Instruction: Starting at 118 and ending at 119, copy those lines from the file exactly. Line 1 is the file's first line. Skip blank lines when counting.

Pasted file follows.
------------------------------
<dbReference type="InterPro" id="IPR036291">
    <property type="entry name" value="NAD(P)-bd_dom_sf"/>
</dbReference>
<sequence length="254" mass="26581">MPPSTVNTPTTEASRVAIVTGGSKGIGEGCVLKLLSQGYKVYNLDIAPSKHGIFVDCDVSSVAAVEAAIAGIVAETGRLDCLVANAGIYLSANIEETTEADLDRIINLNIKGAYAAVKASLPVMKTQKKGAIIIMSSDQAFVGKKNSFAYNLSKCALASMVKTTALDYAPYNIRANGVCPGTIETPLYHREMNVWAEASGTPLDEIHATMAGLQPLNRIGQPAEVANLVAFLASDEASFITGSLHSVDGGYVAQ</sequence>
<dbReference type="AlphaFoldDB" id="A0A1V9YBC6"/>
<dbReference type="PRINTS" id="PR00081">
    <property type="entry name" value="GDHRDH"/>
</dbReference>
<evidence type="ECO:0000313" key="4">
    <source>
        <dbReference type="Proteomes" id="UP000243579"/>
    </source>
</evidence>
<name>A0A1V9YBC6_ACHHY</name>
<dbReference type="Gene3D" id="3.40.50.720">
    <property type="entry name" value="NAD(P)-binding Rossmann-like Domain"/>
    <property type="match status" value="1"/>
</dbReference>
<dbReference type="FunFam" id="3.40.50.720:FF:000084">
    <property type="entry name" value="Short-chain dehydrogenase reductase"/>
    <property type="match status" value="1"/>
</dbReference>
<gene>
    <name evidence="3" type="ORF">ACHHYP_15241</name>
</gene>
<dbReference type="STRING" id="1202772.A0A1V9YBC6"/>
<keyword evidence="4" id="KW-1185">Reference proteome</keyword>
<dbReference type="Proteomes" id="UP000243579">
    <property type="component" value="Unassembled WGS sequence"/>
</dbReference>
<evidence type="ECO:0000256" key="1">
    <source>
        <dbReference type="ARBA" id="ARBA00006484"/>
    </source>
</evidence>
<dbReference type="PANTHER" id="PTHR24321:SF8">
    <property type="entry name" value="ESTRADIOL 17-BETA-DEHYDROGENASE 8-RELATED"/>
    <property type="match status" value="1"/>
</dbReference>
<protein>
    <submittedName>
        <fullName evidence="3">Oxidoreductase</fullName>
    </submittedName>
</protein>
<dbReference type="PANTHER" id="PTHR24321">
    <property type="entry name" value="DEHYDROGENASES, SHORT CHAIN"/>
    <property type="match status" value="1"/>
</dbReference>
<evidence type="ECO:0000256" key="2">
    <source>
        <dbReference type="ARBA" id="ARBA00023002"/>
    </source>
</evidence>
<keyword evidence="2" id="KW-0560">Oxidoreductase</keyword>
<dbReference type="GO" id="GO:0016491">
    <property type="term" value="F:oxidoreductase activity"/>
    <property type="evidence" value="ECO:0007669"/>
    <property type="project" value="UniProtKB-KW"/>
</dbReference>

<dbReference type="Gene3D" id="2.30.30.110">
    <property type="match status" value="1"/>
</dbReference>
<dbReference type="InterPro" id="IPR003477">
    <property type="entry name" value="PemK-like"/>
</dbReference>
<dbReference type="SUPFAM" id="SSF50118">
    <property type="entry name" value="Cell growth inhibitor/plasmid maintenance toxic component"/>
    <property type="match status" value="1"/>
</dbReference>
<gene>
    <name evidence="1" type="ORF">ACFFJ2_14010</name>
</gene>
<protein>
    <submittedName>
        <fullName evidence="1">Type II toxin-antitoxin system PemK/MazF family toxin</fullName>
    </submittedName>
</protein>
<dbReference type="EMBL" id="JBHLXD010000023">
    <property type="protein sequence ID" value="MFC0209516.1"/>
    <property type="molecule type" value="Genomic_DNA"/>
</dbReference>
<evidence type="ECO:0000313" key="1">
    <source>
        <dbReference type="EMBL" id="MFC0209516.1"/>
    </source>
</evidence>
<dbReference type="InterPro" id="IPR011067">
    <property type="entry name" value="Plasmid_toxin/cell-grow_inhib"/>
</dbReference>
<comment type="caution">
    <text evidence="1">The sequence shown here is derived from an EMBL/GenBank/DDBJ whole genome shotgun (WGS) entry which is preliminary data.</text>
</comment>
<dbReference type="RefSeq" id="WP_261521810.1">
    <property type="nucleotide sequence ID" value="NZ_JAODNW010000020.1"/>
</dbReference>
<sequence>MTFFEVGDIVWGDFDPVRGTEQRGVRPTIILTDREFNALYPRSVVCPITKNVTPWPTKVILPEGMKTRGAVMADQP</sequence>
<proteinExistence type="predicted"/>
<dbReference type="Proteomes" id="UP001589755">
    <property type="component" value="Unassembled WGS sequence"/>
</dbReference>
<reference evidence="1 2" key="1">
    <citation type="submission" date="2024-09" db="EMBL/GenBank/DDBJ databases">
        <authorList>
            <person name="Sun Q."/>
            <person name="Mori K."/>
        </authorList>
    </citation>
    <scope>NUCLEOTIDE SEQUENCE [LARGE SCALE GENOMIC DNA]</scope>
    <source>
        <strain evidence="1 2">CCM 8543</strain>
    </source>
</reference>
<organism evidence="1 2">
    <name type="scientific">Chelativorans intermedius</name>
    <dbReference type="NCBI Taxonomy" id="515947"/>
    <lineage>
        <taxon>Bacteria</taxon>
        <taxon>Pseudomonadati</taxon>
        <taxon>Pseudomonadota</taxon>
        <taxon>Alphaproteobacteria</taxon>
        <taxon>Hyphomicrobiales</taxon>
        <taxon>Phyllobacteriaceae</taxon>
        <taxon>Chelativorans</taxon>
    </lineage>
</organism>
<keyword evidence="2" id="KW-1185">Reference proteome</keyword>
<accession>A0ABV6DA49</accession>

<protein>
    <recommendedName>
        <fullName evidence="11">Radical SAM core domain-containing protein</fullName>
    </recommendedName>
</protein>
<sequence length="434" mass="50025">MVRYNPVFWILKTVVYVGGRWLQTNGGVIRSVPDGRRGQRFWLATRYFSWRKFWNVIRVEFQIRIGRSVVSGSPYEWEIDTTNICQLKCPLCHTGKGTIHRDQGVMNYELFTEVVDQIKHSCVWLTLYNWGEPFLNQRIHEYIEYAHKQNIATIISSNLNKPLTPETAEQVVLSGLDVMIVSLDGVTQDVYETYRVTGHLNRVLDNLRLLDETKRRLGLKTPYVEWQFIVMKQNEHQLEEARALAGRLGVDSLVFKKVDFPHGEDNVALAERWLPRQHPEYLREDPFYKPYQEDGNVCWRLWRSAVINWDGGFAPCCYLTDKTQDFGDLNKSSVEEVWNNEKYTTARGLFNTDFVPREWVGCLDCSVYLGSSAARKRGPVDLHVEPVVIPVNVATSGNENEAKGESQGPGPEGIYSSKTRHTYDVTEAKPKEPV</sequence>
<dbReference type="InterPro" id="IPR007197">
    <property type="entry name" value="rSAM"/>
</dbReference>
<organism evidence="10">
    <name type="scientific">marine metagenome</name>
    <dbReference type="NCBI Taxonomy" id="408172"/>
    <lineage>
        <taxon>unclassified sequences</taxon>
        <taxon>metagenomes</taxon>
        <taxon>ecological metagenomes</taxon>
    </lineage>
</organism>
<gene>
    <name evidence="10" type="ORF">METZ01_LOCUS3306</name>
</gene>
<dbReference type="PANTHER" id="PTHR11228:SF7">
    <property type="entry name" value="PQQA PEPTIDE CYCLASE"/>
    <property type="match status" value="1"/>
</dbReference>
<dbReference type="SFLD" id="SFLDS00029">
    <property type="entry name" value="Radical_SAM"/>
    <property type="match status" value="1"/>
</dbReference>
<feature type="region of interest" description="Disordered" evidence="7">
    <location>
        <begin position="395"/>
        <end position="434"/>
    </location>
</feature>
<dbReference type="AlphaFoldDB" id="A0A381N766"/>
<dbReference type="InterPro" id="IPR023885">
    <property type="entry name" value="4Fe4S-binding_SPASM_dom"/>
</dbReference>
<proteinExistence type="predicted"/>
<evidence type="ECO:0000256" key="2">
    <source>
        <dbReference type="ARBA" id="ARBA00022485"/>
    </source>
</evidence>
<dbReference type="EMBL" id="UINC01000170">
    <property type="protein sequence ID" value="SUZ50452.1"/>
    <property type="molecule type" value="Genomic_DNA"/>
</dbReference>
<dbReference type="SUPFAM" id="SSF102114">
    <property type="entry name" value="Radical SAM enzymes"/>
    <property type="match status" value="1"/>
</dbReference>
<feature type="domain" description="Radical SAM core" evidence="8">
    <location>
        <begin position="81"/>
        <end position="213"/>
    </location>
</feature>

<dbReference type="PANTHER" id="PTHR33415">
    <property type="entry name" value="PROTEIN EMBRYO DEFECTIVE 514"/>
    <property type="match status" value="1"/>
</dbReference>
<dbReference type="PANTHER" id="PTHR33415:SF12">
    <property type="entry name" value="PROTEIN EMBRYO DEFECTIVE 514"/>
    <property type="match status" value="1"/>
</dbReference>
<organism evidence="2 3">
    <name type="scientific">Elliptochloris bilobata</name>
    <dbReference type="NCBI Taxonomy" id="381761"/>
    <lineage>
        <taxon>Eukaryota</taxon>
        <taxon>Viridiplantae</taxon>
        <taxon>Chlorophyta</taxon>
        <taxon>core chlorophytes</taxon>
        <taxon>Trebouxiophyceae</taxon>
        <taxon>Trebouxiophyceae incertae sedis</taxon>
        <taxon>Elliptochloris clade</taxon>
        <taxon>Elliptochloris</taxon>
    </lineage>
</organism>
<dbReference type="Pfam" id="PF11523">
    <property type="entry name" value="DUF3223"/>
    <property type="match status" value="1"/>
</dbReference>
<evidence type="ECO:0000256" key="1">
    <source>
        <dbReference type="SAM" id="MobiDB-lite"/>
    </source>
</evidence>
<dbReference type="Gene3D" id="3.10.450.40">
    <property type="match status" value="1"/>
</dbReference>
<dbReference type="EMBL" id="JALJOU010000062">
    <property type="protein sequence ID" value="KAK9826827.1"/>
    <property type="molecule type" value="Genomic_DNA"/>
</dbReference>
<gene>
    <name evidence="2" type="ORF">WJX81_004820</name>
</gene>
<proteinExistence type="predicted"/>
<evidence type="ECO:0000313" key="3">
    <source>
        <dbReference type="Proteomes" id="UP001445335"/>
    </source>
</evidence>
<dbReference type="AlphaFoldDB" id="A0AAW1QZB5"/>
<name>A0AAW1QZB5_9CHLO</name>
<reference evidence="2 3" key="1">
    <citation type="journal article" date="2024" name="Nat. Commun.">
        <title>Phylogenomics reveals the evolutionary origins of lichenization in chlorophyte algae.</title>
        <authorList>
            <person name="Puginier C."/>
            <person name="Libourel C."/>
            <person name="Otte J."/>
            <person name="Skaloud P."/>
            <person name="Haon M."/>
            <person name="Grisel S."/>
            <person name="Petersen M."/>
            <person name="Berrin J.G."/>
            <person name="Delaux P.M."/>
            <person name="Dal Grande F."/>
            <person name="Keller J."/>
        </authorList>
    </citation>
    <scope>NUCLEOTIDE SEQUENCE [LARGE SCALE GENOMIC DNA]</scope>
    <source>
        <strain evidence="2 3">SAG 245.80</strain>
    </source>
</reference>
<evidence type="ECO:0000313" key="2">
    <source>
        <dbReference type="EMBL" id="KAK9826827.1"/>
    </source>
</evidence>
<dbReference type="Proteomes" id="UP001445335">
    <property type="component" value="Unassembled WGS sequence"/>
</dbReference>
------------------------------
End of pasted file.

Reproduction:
        <taxon>Pseudomonadati</taxon>
        <taxon>Pseudomonadota</taxon>